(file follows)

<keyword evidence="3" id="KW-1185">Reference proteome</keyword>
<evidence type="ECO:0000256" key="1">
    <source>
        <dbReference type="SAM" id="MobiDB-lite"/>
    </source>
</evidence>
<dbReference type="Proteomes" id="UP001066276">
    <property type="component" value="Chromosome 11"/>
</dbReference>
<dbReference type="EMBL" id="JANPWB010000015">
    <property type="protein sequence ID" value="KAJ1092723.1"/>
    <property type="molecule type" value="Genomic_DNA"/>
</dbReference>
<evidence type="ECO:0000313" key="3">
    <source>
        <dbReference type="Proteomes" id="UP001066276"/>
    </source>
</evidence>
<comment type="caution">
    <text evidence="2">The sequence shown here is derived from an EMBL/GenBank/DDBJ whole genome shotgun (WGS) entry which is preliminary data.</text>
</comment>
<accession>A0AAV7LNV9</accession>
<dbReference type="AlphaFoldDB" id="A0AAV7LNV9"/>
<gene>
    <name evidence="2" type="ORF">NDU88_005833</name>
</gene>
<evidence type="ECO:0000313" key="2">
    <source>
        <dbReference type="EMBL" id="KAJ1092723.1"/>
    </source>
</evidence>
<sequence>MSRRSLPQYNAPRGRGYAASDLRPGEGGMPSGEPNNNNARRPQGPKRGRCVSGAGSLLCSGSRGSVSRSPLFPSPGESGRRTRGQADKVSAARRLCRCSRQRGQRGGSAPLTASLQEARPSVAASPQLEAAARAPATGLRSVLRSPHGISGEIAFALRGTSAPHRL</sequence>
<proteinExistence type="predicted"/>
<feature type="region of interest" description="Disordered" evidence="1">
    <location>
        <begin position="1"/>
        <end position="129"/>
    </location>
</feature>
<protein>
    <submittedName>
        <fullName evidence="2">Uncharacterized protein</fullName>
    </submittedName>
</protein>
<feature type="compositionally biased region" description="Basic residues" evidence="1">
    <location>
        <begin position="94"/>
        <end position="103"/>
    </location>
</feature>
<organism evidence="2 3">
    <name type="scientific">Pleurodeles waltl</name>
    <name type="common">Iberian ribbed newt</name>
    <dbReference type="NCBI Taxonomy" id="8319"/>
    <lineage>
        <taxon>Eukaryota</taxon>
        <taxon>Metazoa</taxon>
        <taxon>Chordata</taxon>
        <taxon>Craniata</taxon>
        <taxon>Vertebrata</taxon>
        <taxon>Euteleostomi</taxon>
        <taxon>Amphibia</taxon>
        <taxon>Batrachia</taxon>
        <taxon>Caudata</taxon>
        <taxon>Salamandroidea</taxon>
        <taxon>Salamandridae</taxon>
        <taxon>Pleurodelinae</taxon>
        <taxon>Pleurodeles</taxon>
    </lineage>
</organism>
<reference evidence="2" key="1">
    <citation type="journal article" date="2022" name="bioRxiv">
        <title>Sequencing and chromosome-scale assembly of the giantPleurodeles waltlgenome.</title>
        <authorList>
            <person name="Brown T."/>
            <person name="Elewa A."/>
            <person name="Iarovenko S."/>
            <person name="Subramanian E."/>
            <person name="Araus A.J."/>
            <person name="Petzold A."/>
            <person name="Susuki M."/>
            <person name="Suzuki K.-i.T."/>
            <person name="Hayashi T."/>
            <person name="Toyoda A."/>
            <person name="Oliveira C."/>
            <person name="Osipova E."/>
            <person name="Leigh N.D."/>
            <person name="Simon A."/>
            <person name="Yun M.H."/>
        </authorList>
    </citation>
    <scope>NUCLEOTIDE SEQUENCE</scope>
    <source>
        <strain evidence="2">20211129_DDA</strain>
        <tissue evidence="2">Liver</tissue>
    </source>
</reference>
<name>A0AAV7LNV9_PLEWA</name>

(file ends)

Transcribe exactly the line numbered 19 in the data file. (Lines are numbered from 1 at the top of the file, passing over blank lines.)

<comment type="caution">